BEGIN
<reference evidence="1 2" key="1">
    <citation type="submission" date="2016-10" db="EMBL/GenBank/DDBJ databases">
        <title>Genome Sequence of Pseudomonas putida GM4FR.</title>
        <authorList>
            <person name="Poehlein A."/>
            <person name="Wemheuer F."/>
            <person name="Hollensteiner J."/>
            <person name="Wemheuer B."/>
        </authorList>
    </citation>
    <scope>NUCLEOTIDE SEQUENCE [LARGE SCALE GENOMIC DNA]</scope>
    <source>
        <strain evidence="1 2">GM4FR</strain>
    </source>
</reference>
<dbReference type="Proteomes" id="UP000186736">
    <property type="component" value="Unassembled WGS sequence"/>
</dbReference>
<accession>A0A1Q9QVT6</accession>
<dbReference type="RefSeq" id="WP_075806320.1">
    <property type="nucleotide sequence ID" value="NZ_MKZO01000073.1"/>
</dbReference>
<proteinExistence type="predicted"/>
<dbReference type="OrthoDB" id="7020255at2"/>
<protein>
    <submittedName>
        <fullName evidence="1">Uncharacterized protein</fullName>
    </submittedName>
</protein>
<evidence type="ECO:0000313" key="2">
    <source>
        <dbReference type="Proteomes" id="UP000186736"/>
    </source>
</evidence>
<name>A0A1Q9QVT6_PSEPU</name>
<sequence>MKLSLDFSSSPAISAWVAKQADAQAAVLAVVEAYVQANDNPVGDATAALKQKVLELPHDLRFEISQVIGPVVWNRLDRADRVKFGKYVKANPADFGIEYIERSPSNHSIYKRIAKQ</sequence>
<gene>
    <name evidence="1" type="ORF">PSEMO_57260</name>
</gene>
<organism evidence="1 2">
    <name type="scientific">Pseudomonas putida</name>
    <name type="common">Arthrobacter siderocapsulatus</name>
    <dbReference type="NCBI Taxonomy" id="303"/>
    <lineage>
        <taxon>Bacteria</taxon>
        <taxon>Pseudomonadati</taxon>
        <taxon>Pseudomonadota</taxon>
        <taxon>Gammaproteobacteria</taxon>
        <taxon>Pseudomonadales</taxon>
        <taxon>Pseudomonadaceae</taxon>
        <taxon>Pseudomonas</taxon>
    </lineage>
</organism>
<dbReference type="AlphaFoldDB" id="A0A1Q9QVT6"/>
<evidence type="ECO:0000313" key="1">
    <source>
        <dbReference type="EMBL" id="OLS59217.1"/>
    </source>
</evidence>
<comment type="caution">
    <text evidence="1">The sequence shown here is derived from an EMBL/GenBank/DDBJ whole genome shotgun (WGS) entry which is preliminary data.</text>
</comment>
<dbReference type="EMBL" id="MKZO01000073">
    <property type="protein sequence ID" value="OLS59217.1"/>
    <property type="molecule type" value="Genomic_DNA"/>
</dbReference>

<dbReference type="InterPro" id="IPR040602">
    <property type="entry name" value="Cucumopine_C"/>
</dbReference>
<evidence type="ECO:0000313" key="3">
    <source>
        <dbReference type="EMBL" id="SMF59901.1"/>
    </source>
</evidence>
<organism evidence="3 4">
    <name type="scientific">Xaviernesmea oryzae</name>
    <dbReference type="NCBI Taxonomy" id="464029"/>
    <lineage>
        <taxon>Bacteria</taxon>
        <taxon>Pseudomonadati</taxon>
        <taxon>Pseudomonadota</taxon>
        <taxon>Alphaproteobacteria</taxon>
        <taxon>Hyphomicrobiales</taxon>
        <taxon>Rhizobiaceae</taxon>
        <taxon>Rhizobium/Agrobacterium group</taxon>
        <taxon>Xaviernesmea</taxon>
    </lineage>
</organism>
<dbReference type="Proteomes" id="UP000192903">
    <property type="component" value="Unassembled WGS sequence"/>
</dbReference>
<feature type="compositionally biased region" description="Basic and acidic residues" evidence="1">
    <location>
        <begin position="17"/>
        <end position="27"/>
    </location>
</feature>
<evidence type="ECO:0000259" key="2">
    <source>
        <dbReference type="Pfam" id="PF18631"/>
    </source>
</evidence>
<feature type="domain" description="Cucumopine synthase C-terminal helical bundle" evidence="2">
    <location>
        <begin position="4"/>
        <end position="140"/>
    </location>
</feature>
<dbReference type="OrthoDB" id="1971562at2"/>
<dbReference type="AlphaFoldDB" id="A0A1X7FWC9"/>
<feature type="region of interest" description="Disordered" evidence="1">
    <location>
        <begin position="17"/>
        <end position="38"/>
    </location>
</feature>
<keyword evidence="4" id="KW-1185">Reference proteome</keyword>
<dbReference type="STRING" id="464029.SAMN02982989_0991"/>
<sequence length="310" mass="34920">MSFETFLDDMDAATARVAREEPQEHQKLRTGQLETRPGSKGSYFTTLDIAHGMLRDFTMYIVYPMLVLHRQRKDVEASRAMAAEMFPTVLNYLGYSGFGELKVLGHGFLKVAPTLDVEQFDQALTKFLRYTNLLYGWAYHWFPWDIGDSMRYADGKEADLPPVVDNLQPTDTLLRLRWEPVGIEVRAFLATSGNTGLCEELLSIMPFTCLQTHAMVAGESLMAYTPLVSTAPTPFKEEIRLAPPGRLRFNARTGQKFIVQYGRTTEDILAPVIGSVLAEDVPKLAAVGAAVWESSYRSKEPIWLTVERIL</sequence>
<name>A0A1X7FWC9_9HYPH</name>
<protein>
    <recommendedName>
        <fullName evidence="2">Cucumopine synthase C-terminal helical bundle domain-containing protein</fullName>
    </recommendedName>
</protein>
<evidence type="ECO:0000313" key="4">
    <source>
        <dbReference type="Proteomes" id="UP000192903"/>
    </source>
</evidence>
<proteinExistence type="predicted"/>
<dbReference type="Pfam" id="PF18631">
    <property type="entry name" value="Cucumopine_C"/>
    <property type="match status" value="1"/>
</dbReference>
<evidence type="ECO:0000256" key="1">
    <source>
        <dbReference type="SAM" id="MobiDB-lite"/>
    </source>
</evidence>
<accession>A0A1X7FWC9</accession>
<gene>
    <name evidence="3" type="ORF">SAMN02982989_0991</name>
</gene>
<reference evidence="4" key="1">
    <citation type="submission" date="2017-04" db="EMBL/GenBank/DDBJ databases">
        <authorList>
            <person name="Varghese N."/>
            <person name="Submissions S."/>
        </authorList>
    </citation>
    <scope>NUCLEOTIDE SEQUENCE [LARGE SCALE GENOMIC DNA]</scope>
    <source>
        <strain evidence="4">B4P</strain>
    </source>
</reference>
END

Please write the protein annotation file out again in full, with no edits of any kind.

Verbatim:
<reference evidence="1 2" key="1">
    <citation type="submission" date="2016-10" db="EMBL/GenBank/DDBJ databases">
        <title>Genome Sequence of Pseudomonas putida GM4FR.</title>
        <authorList>
            <person name="Poehlein A."/>
            <person name="Wemheuer F."/>
            <person name="Hollensteiner J."/>
            <person name="Wemheuer B."/>
        </authorList>
    </citation>
    <scope>NUCLEOTIDE SEQUENCE [LARGE SCALE GENOMIC DNA]</scope>
    <source>
        <strain evidence="1 2">GM4FR</strain>
    </source>
</reference>
<dbReference type="Proteomes" id="UP000186736">
    <property type="component" value="Unassembled WGS sequence"/>
</dbReference>
<accession>A0A1Q9QVT6</accession>
<dbReference type="RefSeq" id="WP_075806320.1">
    <property type="nucleotide sequence ID" value="NZ_MKZO01000073.1"/>
</dbReference>
<proteinExistence type="predicted"/>
<dbReference type="OrthoDB" id="7020255at2"/>
<protein>
    <submittedName>
        <fullName evidence="1">Uncharacterized protein</fullName>
    </submittedName>
</protein>
<evidence type="ECO:0000313" key="2">
    <source>
        <dbReference type="Proteomes" id="UP000186736"/>
    </source>
</evidence>
<name>A0A1Q9QVT6_PSEPU</name>
<sequence>MKLSLDFSSSPAISAWVAKQADAQAAVLAVVEAYVQANDNPVGDATAALKQKVLELPHDLRFEISQVIGPVVWNRLDRADRVKFGKYVKANPADFGIEYIERSPSNHSIYKRIAKQ</sequence>
<gene>
    <name evidence="1" type="ORF">PSEMO_57260</name>
</gene>
<organism evidence="1 2">
    <name type="scientific">Pseudomonas putida</name>
    <name type="common">Arthrobacter siderocapsulatus</name>
    <dbReference type="NCBI Taxonomy" id="303"/>
    <lineage>
        <taxon>Bacteria</taxon>
        <taxon>Pseudomonadati</taxon>
        <taxon>Pseudomonadota</taxon>
        <taxon>Gammaproteobacteria</taxon>
        <taxon>Pseudomonadales</taxon>
        <taxon>Pseudomonadaceae</taxon>
        <taxon>Pseudomonas</taxon>
    </lineage>
</organism>
<dbReference type="AlphaFoldDB" id="A0A1Q9QVT6"/>
<evidence type="ECO:0000313" key="1">
    <source>
        <dbReference type="EMBL" id="OLS59217.1"/>
    </source>
</evidence>
<comment type="caution">
    <text evidence="1">The sequence shown here is derived from an EMBL/GenBank/DDBJ whole genome shotgun (WGS) entry which is preliminary data.</text>
</comment>
<dbReference type="EMBL" id="MKZO01000073">
    <property type="protein sequence ID" value="OLS59217.1"/>
    <property type="molecule type" value="Genomic_DNA"/>
</dbReference>

<dbReference type="InterPro" id="IPR040602">
    <property type="entry name" value="Cucumopine_C"/>
</dbReference>
<evidence type="ECO:0000313" key="3">
    <source>
        <dbReference type="EMBL" id="SMF59901.1"/>
    </source>
</evidence>
<organism evidence="3 4">
    <name type="scientific">Xaviernesmea oryzae</name>
    <dbReference type="NCBI Taxonomy" id="464029"/>
    <lineage>
        <taxon>Bacteria</taxon>
        <taxon>Pseudomonadati</taxon>
        <taxon>Pseudomonadota</taxon>
        <taxon>Alphaproteobacteria</taxon>
        <taxon>Hyphomicrobiales</taxon>
        <taxon>Rhizobiaceae</taxon>
        <taxon>Rhizobium/Agrobacterium group</taxon>
        <taxon>Xaviernesmea</taxon>
    </lineage>
</organism>
<dbReference type="Proteomes" id="UP000192903">
    <property type="component" value="Unassembled WGS sequence"/>
</dbReference>
<feature type="compositionally biased region" description="Basic and acidic residues" evidence="1">
    <location>
        <begin position="17"/>
        <end position="27"/>
    </location>
</feature>
<evidence type="ECO:0000259" key="2">
    <source>
        <dbReference type="Pfam" id="PF18631"/>
    </source>
</evidence>
<feature type="domain" description="Cucumopine synthase C-terminal helical bundle" evidence="2">
    <location>
        <begin position="4"/>
        <end position="140"/>
    </location>
</feature>
<dbReference type="OrthoDB" id="1971562at2"/>
<dbReference type="AlphaFoldDB" id="A0A1X7FWC9"/>
<feature type="region of interest" description="Disordered" evidence="1">
    <location>
        <begin position="17"/>
        <end position="38"/>
    </location>
</feature>
<keyword evidence="4" id="KW-1185">Reference proteome</keyword>
<dbReference type="STRING" id="464029.SAMN02982989_0991"/>
<sequence length="310" mass="34920">MSFETFLDDMDAATARVAREEPQEHQKLRTGQLETRPGSKGSYFTTLDIAHGMLRDFTMYIVYPMLVLHRQRKDVEASRAMAAEMFPTVLNYLGYSGFGELKVLGHGFLKVAPTLDVEQFDQALTKFLRYTNLLYGWAYHWFPWDIGDSMRYADGKEADLPPVVDNLQPTDTLLRLRWEPVGIEVRAFLATSGNTGLCEELLSIMPFTCLQTHAMVAGESLMAYTPLVSTAPTPFKEEIRLAPPGRLRFNARTGQKFIVQYGRTTEDILAPVIGSVLAEDVPKLAAVGAAVWESSYRSKEPIWLTVERIL</sequence>
<name>A0A1X7FWC9_9HYPH</name>
<protein>
    <recommendedName>
        <fullName evidence="2">Cucumopine synthase C-terminal helical bundle domain-containing protein</fullName>
    </recommendedName>
</protein>
<evidence type="ECO:0000313" key="4">
    <source>
        <dbReference type="Proteomes" id="UP000192903"/>
    </source>
</evidence>
<proteinExistence type="predicted"/>
<dbReference type="Pfam" id="PF18631">
    <property type="entry name" value="Cucumopine_C"/>
    <property type="match status" value="1"/>
</dbReference>
<evidence type="ECO:0000256" key="1">
    <source>
        <dbReference type="SAM" id="MobiDB-lite"/>
    </source>
</evidence>
<accession>A0A1X7FWC9</accession>
<gene>
    <name evidence="3" type="ORF">SAMN02982989_0991</name>
</gene>
<reference evidence="4" key="1">
    <citation type="submission" date="2017-04" db="EMBL/GenBank/DDBJ databases">
        <authorList>
            <person name="Varghese N."/>
            <person name="Submissions S."/>
        </authorList>
    </citation>
    <scope>NUCLEOTIDE SEQUENCE [LARGE SCALE GENOMIC DNA]</scope>
    <source>
        <strain evidence="4">B4P</strain>
    </source>
</reference>